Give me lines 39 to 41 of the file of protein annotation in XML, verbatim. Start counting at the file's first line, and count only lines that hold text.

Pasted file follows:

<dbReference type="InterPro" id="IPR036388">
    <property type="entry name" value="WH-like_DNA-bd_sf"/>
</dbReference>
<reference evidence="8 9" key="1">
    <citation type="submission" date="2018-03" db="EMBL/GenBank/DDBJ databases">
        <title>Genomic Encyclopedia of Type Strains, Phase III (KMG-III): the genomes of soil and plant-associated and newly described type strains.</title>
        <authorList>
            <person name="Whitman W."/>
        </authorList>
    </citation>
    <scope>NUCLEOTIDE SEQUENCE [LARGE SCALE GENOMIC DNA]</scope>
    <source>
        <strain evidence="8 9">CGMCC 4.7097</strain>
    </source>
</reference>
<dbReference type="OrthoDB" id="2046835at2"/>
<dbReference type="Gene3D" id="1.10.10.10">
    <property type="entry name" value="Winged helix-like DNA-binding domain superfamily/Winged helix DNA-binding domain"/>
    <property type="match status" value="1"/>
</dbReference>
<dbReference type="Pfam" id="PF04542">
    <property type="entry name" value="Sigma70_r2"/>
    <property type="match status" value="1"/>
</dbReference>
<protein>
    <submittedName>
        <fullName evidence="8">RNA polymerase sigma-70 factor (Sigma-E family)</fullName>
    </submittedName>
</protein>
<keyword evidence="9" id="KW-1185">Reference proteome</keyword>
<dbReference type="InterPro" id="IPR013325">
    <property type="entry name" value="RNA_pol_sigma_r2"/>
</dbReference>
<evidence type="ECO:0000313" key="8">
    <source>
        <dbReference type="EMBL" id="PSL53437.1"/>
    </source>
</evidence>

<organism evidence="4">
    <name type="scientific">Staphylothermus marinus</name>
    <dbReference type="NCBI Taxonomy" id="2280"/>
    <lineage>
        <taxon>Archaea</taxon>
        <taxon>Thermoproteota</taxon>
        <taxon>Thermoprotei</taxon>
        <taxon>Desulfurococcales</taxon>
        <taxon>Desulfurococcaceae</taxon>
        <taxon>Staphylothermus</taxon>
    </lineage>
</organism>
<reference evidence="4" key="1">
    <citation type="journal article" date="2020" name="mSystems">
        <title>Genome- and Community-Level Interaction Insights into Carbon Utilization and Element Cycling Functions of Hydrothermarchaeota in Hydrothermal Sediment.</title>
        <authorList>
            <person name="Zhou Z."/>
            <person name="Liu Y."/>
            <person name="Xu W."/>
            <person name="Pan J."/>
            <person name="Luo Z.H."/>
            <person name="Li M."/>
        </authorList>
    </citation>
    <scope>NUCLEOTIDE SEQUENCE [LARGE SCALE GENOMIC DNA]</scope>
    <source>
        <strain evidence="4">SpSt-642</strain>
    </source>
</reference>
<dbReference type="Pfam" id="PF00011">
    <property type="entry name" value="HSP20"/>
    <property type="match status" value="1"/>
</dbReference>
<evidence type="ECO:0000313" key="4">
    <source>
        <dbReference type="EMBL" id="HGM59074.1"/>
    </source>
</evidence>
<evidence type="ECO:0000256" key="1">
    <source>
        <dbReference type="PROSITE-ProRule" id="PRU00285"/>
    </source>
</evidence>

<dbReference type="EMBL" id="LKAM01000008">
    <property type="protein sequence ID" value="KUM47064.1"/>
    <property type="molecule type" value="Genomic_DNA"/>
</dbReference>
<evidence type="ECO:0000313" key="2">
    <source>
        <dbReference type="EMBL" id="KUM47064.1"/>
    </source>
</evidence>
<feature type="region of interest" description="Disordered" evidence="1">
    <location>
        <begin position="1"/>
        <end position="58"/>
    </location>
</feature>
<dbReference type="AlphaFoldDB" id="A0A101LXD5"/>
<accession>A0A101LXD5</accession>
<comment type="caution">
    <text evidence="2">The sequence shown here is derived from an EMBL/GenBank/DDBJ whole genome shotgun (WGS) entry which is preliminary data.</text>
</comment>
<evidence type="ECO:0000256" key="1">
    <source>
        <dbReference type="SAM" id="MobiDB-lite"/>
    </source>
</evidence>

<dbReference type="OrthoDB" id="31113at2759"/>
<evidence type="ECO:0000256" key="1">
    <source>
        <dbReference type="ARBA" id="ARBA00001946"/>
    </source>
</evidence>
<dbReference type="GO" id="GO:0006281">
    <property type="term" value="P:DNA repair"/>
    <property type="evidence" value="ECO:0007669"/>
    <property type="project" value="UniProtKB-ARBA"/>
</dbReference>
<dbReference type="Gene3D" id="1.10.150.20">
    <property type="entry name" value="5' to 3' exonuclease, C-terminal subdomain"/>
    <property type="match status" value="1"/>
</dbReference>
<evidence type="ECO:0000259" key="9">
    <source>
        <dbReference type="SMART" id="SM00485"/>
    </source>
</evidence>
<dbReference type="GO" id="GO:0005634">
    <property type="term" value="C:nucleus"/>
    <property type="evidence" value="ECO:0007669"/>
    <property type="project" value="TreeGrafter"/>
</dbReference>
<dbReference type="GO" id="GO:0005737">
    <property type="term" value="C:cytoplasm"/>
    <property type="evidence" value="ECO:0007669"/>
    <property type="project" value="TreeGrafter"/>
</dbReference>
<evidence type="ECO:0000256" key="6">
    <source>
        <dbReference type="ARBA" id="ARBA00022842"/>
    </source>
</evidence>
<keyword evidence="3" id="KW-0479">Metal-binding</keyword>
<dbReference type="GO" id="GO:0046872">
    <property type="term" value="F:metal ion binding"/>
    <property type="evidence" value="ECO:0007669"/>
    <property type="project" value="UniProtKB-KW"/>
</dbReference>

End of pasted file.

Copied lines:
<organism evidence="4">
    <name type="scientific">Staphylothermus marinus</name>
    <dbReference type="NCBI Taxonomy" id="2280"/>